Elmsley Count

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(Handlings and Variations)
(History)
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The Elmsley count was first published by Alex Elmsley, although unnamed, in the marketed trick "The Four Card Trick (1959)".
 
The Elmsley count was first published by Alex Elmsley, although unnamed, in the marketed trick "The Four Card Trick (1959)".
  
The count is an adaption of the [[E-Y-E Count]] by Edward Victor (which used only 3 cards) in his E-Y-E routine and from a move shown to Alex by Eric de la Mare called the Fingertip Block Push-off Count. The E-Y-E count was published in Victor's book "Magic of the Hands" (1946) [Need someone to verify this].
+
The count is an adaption of the [[E-Y-E Count]] by Edward Victor (which used only 3 cards) in his E-Y-E routine and from a move shown to Alex by Eric de la Mare called the Fingertip Block Push-off Count. The E-Y-E count was used in a trick named E-Y-E, marketed in 1955 [Need someone to verify this].
  
 
Alex Elmsley has always been forthright about the provenance of his Ghost count. He discuses the item and teaches the Ghost card trick in his videos.
 
Alex Elmsley has always been forthright about the provenance of his Ghost count. He discuses the item and teaches the Ghost card trick in his videos.

Revision as of 12:08, 12 June 2008

Originally named the Ghost Count by Alex Emsley in Elmsley's "The Four Card Trick" (1959), it is a false count with a packet of four cards designed to hide one card.

The Elmsley Count is probably one of the most popular card sleights created.

It can be used to hide an upside down card, a different color card or a special gimmicked card. It has been used in routines to make a card appear, vanish, or change.

After the count, it usually leaves the cards in perfect order to do a Jordan Count.

The biggest flaw most magicians tend to make is to incorrectly interpret the action as an actual count, probably due to the name. You normally should treat it as a display, not as a literal counting of the cards.

There are two typical "grips" used when performing, the finger-tip to finger-tip and the mechanic grip. Each has it's usefulness depending on the card routine you are performing.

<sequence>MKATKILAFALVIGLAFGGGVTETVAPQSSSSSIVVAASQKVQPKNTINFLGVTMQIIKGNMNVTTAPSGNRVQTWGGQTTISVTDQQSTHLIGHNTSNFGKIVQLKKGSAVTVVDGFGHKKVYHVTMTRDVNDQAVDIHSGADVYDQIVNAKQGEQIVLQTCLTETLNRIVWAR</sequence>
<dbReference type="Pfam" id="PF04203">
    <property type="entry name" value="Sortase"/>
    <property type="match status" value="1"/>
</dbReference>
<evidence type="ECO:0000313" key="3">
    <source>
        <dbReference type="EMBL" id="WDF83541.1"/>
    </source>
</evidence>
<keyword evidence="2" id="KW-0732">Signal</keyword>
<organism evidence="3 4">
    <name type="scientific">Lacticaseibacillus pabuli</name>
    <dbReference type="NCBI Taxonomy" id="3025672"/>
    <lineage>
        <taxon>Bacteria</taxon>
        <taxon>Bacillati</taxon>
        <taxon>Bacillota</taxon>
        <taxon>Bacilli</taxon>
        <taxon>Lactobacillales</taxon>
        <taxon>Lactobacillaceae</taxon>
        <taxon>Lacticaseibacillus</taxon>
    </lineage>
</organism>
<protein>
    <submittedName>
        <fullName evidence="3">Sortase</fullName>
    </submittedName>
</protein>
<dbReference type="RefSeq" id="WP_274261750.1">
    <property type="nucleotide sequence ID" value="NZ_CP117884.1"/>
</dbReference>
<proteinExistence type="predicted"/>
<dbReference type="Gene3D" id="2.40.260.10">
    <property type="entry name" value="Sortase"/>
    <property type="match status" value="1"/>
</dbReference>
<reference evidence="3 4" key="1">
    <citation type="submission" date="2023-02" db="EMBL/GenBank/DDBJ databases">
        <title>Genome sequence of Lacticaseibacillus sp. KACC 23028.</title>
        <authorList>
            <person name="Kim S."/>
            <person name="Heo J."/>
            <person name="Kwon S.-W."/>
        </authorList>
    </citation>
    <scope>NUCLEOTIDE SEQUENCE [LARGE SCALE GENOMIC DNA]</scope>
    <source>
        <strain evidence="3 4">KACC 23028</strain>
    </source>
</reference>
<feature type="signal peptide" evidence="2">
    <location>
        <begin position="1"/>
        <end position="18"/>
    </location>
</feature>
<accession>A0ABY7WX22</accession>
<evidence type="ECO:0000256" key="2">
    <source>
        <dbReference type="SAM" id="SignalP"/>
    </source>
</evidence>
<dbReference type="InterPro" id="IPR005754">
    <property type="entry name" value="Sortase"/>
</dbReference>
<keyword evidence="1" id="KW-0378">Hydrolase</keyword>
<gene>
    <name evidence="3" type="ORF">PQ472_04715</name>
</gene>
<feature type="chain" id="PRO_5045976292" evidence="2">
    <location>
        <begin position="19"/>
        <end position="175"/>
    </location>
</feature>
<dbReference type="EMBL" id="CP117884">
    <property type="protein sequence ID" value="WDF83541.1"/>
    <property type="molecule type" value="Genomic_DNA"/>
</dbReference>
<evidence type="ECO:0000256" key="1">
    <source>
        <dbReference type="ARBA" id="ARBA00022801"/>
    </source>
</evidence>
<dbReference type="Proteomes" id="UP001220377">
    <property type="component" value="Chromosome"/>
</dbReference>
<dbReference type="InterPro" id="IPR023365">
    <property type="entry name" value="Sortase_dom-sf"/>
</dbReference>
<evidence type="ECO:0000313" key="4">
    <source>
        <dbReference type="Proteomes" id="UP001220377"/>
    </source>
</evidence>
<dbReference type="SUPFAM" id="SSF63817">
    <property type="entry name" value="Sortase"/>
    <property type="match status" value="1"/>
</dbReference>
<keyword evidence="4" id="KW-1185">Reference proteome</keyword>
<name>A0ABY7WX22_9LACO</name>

Contents

Handlings and Variations

  • Five-as-five Ghost Count by Elmsley which combines this Ghost Count with Eric de la Mare false count which shows five cards as five while hiding one. Independently developed by many in the 1970s.
  • Underground Elmsley by Phil Goldstein - a regular Elmsley Count, with the last card going to the bottom of the packet.
  • Revolving Elmsley by Jim Krenz's
  • Smile Count
  • Elmsley Flustration Count
  • Lovely Idea by Roger Klause's from Mike Close's Workers 5 book - performing the move in a spectator's hands.
  • Paul Gordon's ITHEC (In The Hands Elmsley Count)
  • John Bannon's unnamed move in Smoke And Mirrors (also in the hands)
  • Marlo's OPEC (Out of Position Elmsley Count), 2nd card from top is hidden
  • Broken-Up Elmsley Count by Ed Marlo
  • Elmsley Count with deck in hands by Darwin Ortiz in Cardshark
  • "Frank Thompson method" from Frank Garcia's "Wild Card Miracles"

Some favorite effects using the count

  • Twisting the aces (Vernon)
  • Vernon's Variant
  • Elmsley's 4 Card Trick
  • New Four Card Trick (Elmsley)
  • Marked (Derick Dingle)
  • Alien Invasion (Danny Archer)
  • NFW (Gary Freed)
  • Capitulating Cards (Jim Swain)
  • Paradigm Shift (Gerry Griffin)
  • Twixter (Jason Alford)
  • Cascade (Roy Walton)
  • Overture (Phil Goldstein)
  • Illogical Conclusion (Roy Walton)
  • 4 Card Repeat (Williamson)
  • Brothel (Sadowitz)
  • "Impact" (Roy Walton)
  • "Backflip" (Sam Schwartz)
  • "BOMB!" (Walt Maddison)
  • "Famous 3 Card Trick" (Williamon's Wonders, Kaufman)
  • Elmsley Assembly (Brother Hamman)
  • Underground Transposition (Brother Hamman)
  • Hamman's twist (Brother Hamman)
  • Jazz Aces (Kane)

History

The Elmsley count was first published by Alex Elmsley, although unnamed, in the marketed trick "The Four Card Trick (1959)".

The count is an adaption of the E-Y-E Count by Edward Victor (which used only 3 cards) in his E-Y-E routine and from a move shown to Alex by Eric de la Mare called the Fingertip Block Push-off Count. The E-Y-E count was used in a trick named E-Y-E, marketed in 1955 [Need someone to verify this].

Alex Elmsley has always been forthright about the provenance of his Ghost count. He discuses the item and teaches the Ghost card trick in his videos.

Jack Avis may have shown Vernon an effect that made use of this move with jumbo cards. Since you can't deal jumbo cards into dealer's grip, Avis was forced to use a finger-tip to finger-tip handling. Vernon learned the move from Avis, thus initially believing this was how the move was executed.

References

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